It’s like a time-warp into Detroit’s heyday. It’s a venture into Detroit’s future. And it’s a portrait of Detroit now.

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The Siren Hotel

Reviving the music of Motown

Named for the Greek mythological creatures who enchanted sailors through song, The Siren Hotel’s song is reviving the music of Motown in the newly renovated Wurlitzer Building.

For decades the Wurlitzer sat silently decaying. Formerly home to one of the largest music stores in the world, the building supplied the country—and even Europe—with unparalleled organs and pianos. Still today, the Wurlitzer organ is the soundtrack of the Fox, Fisher, and Fillmore theaters in Detroit. The building, when originally built, was synonymous with the art to which it was devoted.

Today, The Siren Hotel has restored the Wurlitzer’s old glory into a tribute to what came before and a nod to the unwritten future of this beguiling city. The once-crumbling façade resembles the original renaissance revival construction with intricate terra-cotta reliefs that the Detroit Times once called “sheer beauty,” and the pistachio-colored, Milanese flooring evokes old-world luxury.

Inside the 106-room labyrinth a plethora of restaurants, bars, and shopping. Populace Coffee on the ground-floor will be the place to start your day along with the ‘50s-esque Candy Bar from popular chef Kate Williams. There’s also an enigmatic eight-seat tasting-menu-only restaurant called Albena. And, opening later this year, an all-day diner and bakery, headed by Kate Williams and Matt Wang, called Karl’s.

As if that’s not enough, there’s a florist, two-chair barber shop, rooftop bar (which offers panoramas of the city’s famed skyline), and even a piano karaoke bar because, at this point, why wouldn’t there be one. It’s as if guests don’t even need to explore the hotel’s surrounding historic Broadway district.

The hotel itself is a destination. And the rooms offer an unusual boutique experience, ranging from simple bunk bed rooms to double-rooms with a birdcage all the way to top-floor penthouses.

The idea is not necessarily to be a hotel. It’s to be Detroit.

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The Westin Book Cadillac Detroit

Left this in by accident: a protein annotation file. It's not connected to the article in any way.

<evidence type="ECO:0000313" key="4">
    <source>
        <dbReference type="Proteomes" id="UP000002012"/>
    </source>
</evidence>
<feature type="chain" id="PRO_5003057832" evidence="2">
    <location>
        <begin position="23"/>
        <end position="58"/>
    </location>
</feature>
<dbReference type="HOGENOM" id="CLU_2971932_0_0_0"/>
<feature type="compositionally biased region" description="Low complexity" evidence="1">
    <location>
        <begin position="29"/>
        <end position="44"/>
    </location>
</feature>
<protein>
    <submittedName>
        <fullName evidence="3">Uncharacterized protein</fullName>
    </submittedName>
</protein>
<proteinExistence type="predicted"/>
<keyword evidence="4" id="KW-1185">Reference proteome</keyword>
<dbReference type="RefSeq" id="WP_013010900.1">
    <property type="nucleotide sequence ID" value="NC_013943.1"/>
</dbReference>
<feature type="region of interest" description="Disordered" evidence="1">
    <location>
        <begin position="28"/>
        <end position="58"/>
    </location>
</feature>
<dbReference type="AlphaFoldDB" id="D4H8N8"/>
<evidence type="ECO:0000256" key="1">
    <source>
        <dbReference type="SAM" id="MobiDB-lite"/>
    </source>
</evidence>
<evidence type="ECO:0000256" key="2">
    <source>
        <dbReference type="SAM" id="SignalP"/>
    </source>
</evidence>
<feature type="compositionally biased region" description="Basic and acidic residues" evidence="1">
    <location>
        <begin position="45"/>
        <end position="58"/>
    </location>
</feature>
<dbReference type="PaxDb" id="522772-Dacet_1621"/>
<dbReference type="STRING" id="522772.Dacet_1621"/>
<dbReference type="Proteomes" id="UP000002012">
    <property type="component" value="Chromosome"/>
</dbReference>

A marker of a revitalized downtown

Once the city’s most opulent hotel when it opened in 1924, the Book-Cadillac fell into disrepair in the ‘80s along with much of the city of Detroit. Its greatness was robbed—vandals broke windows, spray-painted the beautiful plaster, and the Grand Ballroom began to rot.

After 25 years as a landmark to everything wrong with Detroit, the 29-floor, 455-room, 64-condo behemoth Cadillac re-opened in 2008 as the first marker of a revitalized downtown.

Located near the central business district in Midtown, the hotel emerges over Washington Boulevard. Down the street are the rival American and Lafayette Coney Islands. A block further is Campus Martius, the green focal point that launched the city’s rejuvenation. A five-minute cycle away, locals and suburbanites are lining up outside of Slows BBQ or sipping coffee at Astro’s or liquoring up at Sugar House. It could be Brooklyn or Berlin if you closed your eyes, but, no, it’s the Motor City.

Inside, guests are almost immediately transported to the roaring ‘20s Detroit, with an ornate, marble staircase and the iron-clad balconies in the Grand Ballroom conjuring images of the Parisian gilded age. The hotel has three bars and three restaurants. Buttoned-up locals and guests flock to the hotel’s restaurant Roast, run by celebrity chef Michael Symon, for cheap happy hour and artisanal mini burgers. It’s comfort, not haute like the Cadillac’s décor, but no elegance is lost.

The Westin’s a taste of the Detroit of old, reinventing its place, once again, as a taste of the former “Paris of the Midwest.”

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Aloft Detroit at the David Whitney

A beacon to the Golden Age of Detroit

In 1915, the David Whitney Building represented the wealth and idealism in America’s Golden Age. Designed in exquisite Neo-Renaissance style, with a four-story gold-leafed atrium and glazed brick façade, the building was considered among the most important structures in Detroit and a 19-story architectural wonder.

Of course, as with most Detroit stories, the skyscraper ended up abandoned and stripped of its luxury by the 1990s. The copper wiring went to drug deals. The glazed brick façade faded, and the gold-leafed atrium became another symbol of heart-ache in the struggling city.